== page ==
Qantas believes the engine that blew apart on the world's largest jetliner was probably designed or built incorrectly, the chief of the Australian airline said Friday, focusing attention on the engine's manufacturer, Rolls-Royce.
Hours after CEO Alan Joyce spoke, another Qantas plane with Rolls-Royce enginesand turned back to Singapore's airport shortly after it took off for Sydney. Qantas said the problem with the smaller Boeing 747 was not serious and the flight was scheduled to take off again, 3½ hours late.
Rolls-Royce Group PLC did not comment on Friday's developments. Shares in the London-based aerospace, power systems and defence company, a business separate from the car manufacturer, were down 5.4 percent on the London Stock Exchange.
On Thursday, one of Qantas' six Airbus A380s suffered a massive engine failure in one of its four Rolls-Royce Trent 900 engines about four minutes into a flight to Sydney and shed pieces of metal over Indonesia before returning to make a safe emergency landing at Singapore's airport.
"We believe this is probably most likely a material failure or some type of design issue," Joyce told a news conference in Sydney. "We don't believe this is related to maintenance in any way." He said the engines had been maintained by Rolls-Royce since they were installed.
CBS News correspondent Celia Hatton reports that Qantas has never had a fatal accident in its 90 year history. There has never been a fatality involving an Airbus A380, and the engine failure is the most serious incident involving that type of aircraft since the model went into service in October 2007.
The double-decker A380 is the world's largest and newest airliner, tall as a seven-story building and capable of carrying 853 passengers, although most airlines use them to hold about 500 passengers. Its roomy first and business classes are seen as a major appeal for passengers.
Airbus has delivered a total of 37 since its debut in 2007. Twenty, operated by Qantas, Lufthansa and Singapore Airlines, use Trent 900 engines. All grounded those planes after the accident over Indonesia but Lufthansa and Singapore Airlines resumed flying them Friday after they passed safety inspections. Airbus said it had asked all airlines operating A380 planes with Rolls-Royce engines to carry out safety inspections "to ensure continuous safe operations of the fleet."
The 17 A380s operated by Emirates and Air France use engines from a different manufacturer.
The Australian Transport Safety Bureau is leading an investigation with help from Qantas, Airbus, Rolls-Royce and aviation authorities in several countries. Ian Sangston, the bureau's general manager of air safety investigation, said the faulty engine was being removed for inspection and the flight data and cockpit voice recorders were being analyzed in Australia.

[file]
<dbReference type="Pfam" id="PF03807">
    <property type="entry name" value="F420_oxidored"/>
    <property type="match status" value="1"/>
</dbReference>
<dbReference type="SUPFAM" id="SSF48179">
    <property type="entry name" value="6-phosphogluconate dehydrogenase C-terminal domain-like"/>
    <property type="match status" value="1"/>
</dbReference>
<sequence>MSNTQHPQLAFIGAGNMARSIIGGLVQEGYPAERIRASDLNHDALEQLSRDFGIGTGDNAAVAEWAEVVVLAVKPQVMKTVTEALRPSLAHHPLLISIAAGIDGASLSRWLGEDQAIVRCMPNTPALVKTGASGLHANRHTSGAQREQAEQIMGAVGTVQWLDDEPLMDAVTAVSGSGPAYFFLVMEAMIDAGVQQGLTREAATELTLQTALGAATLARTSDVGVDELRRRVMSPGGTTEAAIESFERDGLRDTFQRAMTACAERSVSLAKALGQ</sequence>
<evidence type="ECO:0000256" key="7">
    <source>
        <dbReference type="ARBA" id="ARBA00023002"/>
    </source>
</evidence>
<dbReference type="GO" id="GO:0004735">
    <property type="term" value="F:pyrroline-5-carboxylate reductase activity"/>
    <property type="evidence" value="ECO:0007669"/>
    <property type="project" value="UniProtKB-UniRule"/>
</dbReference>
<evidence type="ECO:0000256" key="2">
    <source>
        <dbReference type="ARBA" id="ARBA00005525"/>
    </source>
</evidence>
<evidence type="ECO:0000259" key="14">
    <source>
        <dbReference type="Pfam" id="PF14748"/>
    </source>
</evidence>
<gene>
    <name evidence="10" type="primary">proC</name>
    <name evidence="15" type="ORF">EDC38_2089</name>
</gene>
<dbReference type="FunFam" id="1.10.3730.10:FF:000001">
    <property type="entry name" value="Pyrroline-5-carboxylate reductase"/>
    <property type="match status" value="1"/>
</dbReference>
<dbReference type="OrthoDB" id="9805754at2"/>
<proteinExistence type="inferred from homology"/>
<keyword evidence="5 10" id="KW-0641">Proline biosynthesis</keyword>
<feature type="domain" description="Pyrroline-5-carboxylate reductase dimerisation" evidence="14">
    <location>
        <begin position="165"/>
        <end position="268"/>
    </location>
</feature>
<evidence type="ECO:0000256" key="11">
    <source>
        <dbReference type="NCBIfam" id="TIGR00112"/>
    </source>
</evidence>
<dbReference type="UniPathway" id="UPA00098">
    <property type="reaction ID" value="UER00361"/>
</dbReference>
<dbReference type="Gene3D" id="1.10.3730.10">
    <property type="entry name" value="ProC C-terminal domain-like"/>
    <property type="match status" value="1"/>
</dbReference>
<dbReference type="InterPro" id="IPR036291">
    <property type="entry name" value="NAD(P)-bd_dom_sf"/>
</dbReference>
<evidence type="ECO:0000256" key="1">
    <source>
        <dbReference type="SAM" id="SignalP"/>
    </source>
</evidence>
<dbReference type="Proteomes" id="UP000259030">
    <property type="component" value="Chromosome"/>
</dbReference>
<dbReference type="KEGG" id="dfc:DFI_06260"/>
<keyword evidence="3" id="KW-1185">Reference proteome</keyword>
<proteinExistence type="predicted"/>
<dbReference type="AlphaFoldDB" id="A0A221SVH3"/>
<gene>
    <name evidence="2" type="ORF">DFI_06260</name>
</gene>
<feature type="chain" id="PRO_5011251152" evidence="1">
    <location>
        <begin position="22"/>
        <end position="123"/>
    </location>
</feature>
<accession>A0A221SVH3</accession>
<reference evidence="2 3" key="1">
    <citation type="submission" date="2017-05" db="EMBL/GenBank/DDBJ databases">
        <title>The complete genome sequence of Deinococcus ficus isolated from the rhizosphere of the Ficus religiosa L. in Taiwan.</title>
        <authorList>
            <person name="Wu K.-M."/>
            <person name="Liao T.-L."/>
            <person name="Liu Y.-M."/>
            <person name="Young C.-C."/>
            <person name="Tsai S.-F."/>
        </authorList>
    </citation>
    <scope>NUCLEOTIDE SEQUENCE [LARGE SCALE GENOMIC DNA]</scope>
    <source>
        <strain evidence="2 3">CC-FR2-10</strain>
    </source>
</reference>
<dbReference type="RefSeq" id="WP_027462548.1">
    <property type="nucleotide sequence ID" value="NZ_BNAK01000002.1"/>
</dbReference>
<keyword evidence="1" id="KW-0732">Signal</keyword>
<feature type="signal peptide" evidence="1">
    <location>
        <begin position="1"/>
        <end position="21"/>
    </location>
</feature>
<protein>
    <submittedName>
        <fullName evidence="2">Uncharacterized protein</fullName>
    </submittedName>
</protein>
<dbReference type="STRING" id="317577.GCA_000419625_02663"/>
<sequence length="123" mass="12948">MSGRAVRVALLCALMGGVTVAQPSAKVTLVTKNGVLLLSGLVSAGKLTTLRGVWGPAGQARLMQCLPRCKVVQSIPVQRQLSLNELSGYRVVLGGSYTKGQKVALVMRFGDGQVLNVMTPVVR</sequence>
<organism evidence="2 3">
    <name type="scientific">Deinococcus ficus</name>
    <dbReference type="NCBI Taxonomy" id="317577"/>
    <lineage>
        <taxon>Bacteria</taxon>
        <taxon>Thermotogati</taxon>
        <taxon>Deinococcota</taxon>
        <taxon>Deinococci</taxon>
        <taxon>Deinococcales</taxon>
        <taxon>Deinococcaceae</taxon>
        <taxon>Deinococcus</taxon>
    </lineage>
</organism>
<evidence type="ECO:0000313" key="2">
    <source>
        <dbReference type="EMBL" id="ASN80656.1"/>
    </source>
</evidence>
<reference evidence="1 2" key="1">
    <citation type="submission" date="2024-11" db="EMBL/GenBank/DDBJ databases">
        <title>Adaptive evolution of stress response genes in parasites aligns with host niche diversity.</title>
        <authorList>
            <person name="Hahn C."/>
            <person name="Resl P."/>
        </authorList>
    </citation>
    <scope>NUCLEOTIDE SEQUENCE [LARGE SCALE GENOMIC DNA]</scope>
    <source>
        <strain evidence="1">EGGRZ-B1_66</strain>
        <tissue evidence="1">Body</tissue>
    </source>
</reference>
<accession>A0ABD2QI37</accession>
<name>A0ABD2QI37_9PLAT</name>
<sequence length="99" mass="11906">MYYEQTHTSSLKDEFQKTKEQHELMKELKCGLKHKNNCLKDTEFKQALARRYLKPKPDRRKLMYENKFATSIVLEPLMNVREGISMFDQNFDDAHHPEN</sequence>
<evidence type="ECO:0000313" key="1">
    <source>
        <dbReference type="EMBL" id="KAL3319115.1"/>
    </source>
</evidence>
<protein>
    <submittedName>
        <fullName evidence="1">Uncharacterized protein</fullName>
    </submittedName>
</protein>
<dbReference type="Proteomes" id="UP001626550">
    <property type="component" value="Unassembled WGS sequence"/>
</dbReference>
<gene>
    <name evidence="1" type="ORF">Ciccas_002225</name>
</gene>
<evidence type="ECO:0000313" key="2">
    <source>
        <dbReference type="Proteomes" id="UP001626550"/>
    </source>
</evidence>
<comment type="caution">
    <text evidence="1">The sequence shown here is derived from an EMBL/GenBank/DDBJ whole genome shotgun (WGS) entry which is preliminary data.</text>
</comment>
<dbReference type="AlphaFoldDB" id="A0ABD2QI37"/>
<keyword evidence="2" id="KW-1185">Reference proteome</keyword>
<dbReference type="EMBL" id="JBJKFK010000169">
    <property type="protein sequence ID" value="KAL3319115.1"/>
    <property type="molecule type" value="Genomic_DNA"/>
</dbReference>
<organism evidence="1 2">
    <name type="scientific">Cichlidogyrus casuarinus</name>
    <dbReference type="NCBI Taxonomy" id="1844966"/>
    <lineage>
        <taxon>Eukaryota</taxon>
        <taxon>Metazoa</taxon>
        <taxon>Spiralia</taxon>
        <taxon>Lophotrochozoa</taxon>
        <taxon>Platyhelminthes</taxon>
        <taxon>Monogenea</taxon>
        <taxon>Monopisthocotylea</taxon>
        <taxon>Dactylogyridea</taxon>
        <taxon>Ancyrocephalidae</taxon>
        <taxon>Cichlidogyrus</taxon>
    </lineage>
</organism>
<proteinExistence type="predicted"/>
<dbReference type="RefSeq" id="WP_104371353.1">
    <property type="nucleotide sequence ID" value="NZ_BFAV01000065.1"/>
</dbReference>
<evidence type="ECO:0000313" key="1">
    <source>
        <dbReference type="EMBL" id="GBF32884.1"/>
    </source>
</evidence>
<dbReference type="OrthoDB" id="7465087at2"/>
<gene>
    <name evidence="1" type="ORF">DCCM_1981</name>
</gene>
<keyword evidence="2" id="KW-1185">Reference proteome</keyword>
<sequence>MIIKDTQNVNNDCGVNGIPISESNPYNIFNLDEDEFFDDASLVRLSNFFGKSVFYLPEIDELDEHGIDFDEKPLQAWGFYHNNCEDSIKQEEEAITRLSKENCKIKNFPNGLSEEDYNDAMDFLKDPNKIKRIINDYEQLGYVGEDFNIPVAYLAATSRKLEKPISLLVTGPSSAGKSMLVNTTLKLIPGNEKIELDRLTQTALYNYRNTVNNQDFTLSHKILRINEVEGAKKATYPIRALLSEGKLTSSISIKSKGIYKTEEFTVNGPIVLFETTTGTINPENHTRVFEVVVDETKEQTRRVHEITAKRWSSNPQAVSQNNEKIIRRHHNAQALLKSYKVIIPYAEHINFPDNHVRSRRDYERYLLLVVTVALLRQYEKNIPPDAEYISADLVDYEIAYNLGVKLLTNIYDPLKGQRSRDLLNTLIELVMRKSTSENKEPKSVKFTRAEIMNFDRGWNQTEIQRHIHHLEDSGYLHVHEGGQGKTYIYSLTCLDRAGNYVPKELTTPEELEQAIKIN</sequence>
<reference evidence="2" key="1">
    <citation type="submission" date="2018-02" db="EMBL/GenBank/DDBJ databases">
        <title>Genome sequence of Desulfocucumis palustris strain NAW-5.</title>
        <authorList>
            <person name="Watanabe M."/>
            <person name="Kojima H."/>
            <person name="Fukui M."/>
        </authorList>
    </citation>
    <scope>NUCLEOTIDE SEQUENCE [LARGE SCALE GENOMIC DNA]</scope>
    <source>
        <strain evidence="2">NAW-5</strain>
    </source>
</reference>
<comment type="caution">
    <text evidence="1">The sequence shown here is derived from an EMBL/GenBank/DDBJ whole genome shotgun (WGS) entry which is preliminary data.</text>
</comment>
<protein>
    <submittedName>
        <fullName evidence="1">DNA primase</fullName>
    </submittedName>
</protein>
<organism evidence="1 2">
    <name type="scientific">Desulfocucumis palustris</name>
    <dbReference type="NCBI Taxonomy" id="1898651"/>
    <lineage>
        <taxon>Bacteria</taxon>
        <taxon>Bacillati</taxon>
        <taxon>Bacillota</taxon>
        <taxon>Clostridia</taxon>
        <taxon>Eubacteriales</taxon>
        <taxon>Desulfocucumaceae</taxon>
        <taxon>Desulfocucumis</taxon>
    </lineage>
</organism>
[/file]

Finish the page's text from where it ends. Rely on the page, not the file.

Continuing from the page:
Investigators also hoped to recover more than 100 pieces of debris, some as large as doors, scattered across Indonesia's Batam island. The agency will issue a preliminary report by Dec. 3, though the full investigation could take one year, Sangston said.
Uncontained engine failures, where high-energy debris from the rotating parts break through the engine casing, have become especially rare due to improvements in design and metallurgy.
They usually are caused by engines sucking in objects like runway debris or a bird, or maintenance crews failing to replace parts that wear out.
William Voss, head of the Flight Safety Foundation based in Alexandria, Virginia, said it appeared credible that a design or construction flaw was the cause in this case.
Maintenance failures are very rare in engines as new as the one that failed, which was built two years ago, he said. And a foreign object would like have caused visible damage to the outside cover of the engine or the huge fan or turbine at the front of the engine.
He said he thought it was most likely that the Qantas flight was hit by a failure in the area that contains the turbine section and other rotating parts.
"This runs at extremely high temperatures and at very high, even supersonic, speeds. In that environment any minute manufacturing defect or a fault in the metallurgy such as microscopic cracks can lead to a failure," he said.
He said if the problem was shared by all Trent 900 engines he believed it would have been be caught very quickly in the inspections.
The Qantas problem was the most serious midair incident involving the A380.
The European Aviation Safety Agency has issued orders twice this year advising airlines about extra inspections or repairs needed to deal with potential problems with the Trent 900.
Joyce said such directives are commonplace an airline could receive 100 per year across a range of planes and that Qantas was in full compliance with them.
One August order indicated that routine wear could cause the turbine discs rings the turbine blades are attached to to come into contact with stationary parts of the engine, resulting in an in-flight shutdown, or even an oil fire.
EASA spokesman Jeremie Teahan said the agency did not believe that problem could lead to a break-up of the type that occurred Thursday.
However, a news media photo of engine debris indicates that a a turbine disc may have failed, said John Goglia, a former National Transportation Safety Board member and an expert on aircraft maintenance.
A photo posted online by The Australian newspaper shows a turbine disc broken nearly in half, its blades missing. The location of the break appears to indicate that it was the disc that failed, Goglia said. The photo also doesn't show any signs of discoloration on the disc that would indicate overheating, he said.
There are several reasons why by a disc might fail, but they usually involve the material used to make the disc or the manufacturing method, Goglia said. He cautioned that he was looking at one photo, which was not enough information to make a definitive judgment.